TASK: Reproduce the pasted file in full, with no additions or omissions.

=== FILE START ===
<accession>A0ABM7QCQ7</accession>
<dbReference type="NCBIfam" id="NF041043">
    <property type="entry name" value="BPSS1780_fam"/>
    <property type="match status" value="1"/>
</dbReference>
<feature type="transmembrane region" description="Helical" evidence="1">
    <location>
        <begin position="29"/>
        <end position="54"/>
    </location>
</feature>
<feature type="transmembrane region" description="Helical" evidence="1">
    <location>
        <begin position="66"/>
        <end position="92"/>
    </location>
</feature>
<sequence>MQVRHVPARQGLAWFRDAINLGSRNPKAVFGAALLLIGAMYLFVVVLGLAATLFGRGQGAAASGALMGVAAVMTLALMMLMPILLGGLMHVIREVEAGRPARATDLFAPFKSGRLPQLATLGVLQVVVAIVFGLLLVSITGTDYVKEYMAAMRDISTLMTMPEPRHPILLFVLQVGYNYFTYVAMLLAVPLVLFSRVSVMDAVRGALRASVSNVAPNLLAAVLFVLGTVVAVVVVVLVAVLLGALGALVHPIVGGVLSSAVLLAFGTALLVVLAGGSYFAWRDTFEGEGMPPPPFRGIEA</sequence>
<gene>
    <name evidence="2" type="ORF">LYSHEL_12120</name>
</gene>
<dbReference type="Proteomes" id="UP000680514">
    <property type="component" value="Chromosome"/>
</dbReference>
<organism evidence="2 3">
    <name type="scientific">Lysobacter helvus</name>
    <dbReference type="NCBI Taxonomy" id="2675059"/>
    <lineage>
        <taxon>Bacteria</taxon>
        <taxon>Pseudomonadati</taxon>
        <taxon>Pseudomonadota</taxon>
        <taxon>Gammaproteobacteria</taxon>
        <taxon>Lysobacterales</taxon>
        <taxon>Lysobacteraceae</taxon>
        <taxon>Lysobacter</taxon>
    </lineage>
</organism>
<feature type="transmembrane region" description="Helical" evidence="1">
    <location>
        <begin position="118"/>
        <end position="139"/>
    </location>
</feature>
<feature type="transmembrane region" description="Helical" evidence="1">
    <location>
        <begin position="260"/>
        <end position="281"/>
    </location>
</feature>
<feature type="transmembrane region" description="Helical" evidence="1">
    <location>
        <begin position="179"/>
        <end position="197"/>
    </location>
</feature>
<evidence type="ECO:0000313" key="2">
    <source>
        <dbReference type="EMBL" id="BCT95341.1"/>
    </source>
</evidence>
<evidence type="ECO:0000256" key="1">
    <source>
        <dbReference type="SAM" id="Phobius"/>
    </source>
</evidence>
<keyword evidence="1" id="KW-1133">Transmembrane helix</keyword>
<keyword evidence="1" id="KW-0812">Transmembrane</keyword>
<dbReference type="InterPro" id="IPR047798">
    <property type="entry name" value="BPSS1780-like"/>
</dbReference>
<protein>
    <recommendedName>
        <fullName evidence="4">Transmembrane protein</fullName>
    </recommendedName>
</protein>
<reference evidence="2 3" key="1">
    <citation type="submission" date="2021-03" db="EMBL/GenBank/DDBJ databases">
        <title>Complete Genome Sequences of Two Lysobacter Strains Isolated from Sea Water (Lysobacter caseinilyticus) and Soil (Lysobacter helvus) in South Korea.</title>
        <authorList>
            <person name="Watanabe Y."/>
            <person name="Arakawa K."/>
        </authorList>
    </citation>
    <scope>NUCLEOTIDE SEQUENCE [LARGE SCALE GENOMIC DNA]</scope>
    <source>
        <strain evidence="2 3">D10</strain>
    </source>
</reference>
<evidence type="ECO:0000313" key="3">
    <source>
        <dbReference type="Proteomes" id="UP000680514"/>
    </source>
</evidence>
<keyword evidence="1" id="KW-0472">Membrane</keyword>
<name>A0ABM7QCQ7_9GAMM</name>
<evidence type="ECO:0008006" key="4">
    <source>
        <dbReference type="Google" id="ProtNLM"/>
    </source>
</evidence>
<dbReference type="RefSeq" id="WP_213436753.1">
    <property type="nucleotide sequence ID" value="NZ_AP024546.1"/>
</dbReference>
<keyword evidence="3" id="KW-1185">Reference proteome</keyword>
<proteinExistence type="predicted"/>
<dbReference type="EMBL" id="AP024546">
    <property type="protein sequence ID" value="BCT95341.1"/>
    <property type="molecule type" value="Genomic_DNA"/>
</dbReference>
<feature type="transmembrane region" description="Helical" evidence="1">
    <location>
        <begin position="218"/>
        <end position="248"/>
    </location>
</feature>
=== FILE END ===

<accession>A0ABM7QCQ7</accession>
<dbReference type="NCBIfam" id="NF041043">
    <property type="entry name" value="BPSS1780_fam"/>
    <property type="match status" value="1"/>
</dbReference>
<feature type="transmembrane region" description="Helical" evidence="1">
    <location>
        <begin position="29"/>
        <end position="54"/>
    </location>
</feature>
<feature type="transmembrane region" description="Helical" evidence="1">
    <location>
        <begin position="66"/>
        <end position="92"/>
    </location>
</feature>
<sequence>MQVRHVPARQGLAWFRDAINLGSRNPKAVFGAALLLIGAMYLFVVVLGLAATLFGRGQGAAASGALMGVAAVMTLALMMLMPILLGGLMHVIREVEAGRPARATDLFAPFKSGRLPQLATLGVLQVVVAIVFGLLLVSITGTDYVKEYMAAMRDISTLMTMPEPRHPILLFVLQVGYNYFTYVAMLLAVPLVLFSRVSVMDAVRGALRASVSNVAPNLLAAVLFVLGTVVAVVVVVLVAVLLGALGALVHPIVGGVLSSAVLLAFGTALLVVLAGGSYFAWRDTFEGEGMPPPPFRGIEA</sequence>
<gene>
    <name evidence="2" type="ORF">LYSHEL_12120</name>
</gene>
<dbReference type="Proteomes" id="UP000680514">
    <property type="component" value="Chromosome"/>
</dbReference>
<organism evidence="2 3">
    <name type="scientific">Lysobacter helvus</name>
    <dbReference type="NCBI Taxonomy" id="2675059"/>
    <lineage>
        <taxon>Bacteria</taxon>
        <taxon>Pseudomonadati</taxon>
        <taxon>Pseudomonadota</taxon>
        <taxon>Gammaproteobacteria</taxon>
        <taxon>Lysobacterales</taxon>
        <taxon>Lysobacteraceae</taxon>
        <taxon>Lysobacter</taxon>
    </lineage>
</organism>
<feature type="transmembrane region" description="Helical" evidence="1">
    <location>
        <begin position="118"/>
        <end position="139"/>
    </location>
</feature>
<feature type="transmembrane region" description="Helical" evidence="1">
    <location>
        <begin position="260"/>
        <end position="281"/>
    </location>
</feature>
<feature type="transmembrane region" description="Helical" evidence="1">
    <location>
        <begin position="179"/>
        <end position="197"/>
    </location>
</feature>
<evidence type="ECO:0000313" key="2">
    <source>
        <dbReference type="EMBL" id="BCT95341.1"/>
    </source>
</evidence>
<evidence type="ECO:0000256" key="1">
    <source>
        <dbReference type="SAM" id="Phobius"/>
    </source>
</evidence>
<keyword evidence="1" id="KW-1133">Transmembrane helix</keyword>
<keyword evidence="1" id="KW-0812">Transmembrane</keyword>
<dbReference type="InterPro" id="IPR047798">
    <property type="entry name" value="BPSS1780-like"/>
</dbReference>
<protein>
    <recommendedName>
        <fullName evidence="4">Transmembrane protein</fullName>
    </recommendedName>
</protein>
<reference evidence="2 3" key="1">
    <citation type="submission" date="2021-03" db="EMBL/GenBank/DDBJ databases">
        <title>Complete Genome Sequences of Two Lysobacter Strains Isolated from Sea Water (Lysobacter caseinilyticus) and Soil (Lysobacter helvus) in South Korea.</title>
        <authorList>
            <person name="Watanabe Y."/>
            <person name="Arakawa K."/>
        </authorList>
    </citation>
    <scope>NUCLEOTIDE SEQUENCE [LARGE SCALE GENOMIC DNA]</scope>
    <source>
        <strain evidence="2 3">D10</strain>
    </source>
</reference>
<evidence type="ECO:0000313" key="3">
    <source>
        <dbReference type="Proteomes" id="UP000680514"/>
    </source>
</evidence>
<keyword evidence="1" id="KW-0472">Membrane</keyword>
<name>A0ABM7QCQ7_9GAMM</name>
<evidence type="ECO:0008006" key="4">
    <source>
        <dbReference type="Google" id="ProtNLM"/>
    </source>
</evidence>
<dbReference type="RefSeq" id="WP_213436753.1">
    <property type="nucleotide sequence ID" value="NZ_AP024546.1"/>
</dbReference>
<keyword evidence="3" id="KW-1185">Reference proteome</keyword>
<proteinExistence type="predicted"/>
<dbReference type="EMBL" id="AP024546">
    <property type="protein sequence ID" value="BCT95341.1"/>
    <property type="molecule type" value="Genomic_DNA"/>
</dbReference>
<feature type="transmembrane region" description="Helical" evidence="1">
    <location>
        <begin position="218"/>
        <end position="248"/>
    </location>
</feature>